Children’s in the news

by Tripp Underwood on January 21, 2011

Here at Children’s Hospital Boston, our staff prides itself on providing world-class care for every patient that comes through our doors. But when they’re not busy performing surgeries, setting bones or caring for patients, many of our clinicians are doing research that will shape the future of pediatrics, or discussing how those changes will impact everyday care for thousands of people. Here’s a quick round up of what Children’s employees have been discussing with the media this past week.

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The New York Times‘ “Well” blog features Children’s Joshua Sparrow, MD, who answers questions from parents raising young children with autism, about the special challenges posed by autism spectrum disorders and the stress of the holiday season.

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Children’s Christopher Walsh, MD, PhD, participated in a panel discussion hosted by Big Think highlighting cutting-edge autism research. This is part of a three-part “Breakthroughs” series featuring the latest thinking and research around the causes and progression of autism.

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BBC reports on HealthMap, an online project from the Children’s Hospital Informatics Program that tracks and map infectious disease outbreaks. Children’s John Brownstein, PhD, discusses how HealthMap scours the web through tens of thousands of websites every hour looking for specific clues about infectious diseases.

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MSNBC.com speaks with Children’s Carolyn Bridgemohan, MD, about a new study published in Pediatrics that suggests the risk of autism may increase when a second child is conceived within 12 months of the birth of a first baby.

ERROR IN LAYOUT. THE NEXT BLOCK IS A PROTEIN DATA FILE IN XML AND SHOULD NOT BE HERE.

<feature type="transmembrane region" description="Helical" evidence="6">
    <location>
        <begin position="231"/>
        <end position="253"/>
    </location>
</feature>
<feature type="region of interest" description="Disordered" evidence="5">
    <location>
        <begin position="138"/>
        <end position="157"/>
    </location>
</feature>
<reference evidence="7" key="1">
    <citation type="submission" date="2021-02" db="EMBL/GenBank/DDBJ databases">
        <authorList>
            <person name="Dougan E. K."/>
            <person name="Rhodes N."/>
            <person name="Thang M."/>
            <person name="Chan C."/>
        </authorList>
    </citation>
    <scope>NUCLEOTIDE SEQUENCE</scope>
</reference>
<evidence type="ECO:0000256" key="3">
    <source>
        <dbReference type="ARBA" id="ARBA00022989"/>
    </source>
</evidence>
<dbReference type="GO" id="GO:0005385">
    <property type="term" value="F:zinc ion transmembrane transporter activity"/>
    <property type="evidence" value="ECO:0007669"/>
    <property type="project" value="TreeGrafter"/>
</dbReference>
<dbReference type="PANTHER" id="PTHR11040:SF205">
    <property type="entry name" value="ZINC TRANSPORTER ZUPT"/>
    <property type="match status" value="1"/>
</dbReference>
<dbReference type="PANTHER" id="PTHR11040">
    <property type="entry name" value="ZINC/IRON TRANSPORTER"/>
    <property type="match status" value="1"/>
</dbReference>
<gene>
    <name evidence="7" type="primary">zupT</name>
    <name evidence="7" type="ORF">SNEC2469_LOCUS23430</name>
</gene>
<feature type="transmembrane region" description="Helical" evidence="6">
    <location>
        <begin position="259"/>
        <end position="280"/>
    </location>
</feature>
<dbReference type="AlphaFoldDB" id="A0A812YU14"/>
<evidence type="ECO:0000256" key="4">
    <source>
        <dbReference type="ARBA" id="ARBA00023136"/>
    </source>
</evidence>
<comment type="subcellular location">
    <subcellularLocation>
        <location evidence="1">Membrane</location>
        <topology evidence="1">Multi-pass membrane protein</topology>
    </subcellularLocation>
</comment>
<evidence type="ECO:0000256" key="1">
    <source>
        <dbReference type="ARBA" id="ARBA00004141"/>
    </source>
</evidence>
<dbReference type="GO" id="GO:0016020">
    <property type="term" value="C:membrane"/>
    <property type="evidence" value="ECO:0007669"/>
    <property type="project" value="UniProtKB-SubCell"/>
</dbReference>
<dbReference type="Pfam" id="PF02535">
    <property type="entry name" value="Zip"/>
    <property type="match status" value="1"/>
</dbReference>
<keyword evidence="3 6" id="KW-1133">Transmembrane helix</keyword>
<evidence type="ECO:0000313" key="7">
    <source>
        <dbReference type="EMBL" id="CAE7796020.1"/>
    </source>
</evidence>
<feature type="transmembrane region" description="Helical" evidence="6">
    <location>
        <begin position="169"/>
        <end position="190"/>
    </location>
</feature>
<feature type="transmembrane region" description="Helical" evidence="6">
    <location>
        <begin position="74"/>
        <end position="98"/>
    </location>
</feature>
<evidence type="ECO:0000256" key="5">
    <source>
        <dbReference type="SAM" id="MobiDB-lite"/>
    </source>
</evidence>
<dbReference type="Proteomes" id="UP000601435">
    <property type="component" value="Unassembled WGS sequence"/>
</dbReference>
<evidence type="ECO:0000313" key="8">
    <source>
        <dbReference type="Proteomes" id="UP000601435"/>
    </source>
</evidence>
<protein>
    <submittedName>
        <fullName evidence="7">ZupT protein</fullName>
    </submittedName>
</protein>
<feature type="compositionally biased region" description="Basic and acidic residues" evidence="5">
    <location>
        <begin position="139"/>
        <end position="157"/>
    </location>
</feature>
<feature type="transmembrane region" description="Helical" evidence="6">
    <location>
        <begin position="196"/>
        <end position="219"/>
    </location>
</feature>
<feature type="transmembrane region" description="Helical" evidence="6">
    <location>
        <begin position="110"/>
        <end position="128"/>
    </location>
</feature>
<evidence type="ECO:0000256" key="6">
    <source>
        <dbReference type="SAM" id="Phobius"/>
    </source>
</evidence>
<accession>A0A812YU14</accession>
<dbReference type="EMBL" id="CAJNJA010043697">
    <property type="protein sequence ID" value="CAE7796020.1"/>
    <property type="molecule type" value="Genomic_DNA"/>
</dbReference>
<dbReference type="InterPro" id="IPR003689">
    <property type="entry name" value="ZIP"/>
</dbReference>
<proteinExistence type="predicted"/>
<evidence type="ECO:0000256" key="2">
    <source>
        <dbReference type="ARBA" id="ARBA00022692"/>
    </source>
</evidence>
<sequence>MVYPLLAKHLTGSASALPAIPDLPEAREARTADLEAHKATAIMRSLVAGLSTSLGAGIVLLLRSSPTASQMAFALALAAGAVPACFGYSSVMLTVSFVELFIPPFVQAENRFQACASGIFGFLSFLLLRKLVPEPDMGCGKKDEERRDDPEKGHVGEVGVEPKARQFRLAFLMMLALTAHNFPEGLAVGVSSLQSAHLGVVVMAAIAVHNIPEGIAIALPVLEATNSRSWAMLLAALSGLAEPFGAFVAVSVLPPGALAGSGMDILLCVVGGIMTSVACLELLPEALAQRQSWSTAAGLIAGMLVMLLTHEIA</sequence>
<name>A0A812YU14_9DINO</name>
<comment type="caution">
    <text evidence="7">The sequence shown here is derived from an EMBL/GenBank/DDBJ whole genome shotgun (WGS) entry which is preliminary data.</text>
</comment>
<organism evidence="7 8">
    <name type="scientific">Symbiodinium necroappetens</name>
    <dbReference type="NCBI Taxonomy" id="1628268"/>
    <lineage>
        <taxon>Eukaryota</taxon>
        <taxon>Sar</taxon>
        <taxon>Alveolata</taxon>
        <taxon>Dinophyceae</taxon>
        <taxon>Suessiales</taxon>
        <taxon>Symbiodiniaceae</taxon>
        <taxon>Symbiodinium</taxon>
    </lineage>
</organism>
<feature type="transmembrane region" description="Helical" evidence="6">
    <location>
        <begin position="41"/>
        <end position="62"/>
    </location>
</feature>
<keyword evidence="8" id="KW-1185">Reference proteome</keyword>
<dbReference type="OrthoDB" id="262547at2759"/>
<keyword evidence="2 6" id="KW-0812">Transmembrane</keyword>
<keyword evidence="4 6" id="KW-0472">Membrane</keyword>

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ABCNews.com (via MedPage Today) reports on a new study by Children’s Anne Hansen, MD, MPH, and colleagues, who write that infants who die of heart-related causes in the nation’s neonatal intensive care units may represent a new source of donor organs for babies awaiting transplantation.

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Nurse.com notes that Children’s Eileen Sporing, RN, MSN, FAAN, has been inducted as a fellow into the American Academy of Nursing.

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Children’s Brian Skotko, MD, MPP, speaks with ABC News Online about a study that examines a new maternal blood test to prenatally screen for Down syndrome, which has the potential to reduce the number of women referred for invasive testing for Down syndrome by 98 percent. TIME magazine’s “Healthland” blog also covers the study and speaks with Skotko about the benefits and concerns raised by this test.

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WBUR’s “CommonHealth” blog posts a video from Children’s featuring David Mooney, MD, MPH, discussing the six S’s of sledding safety–slope, snow, sled, sun, sit and snowsuit.

1 comment

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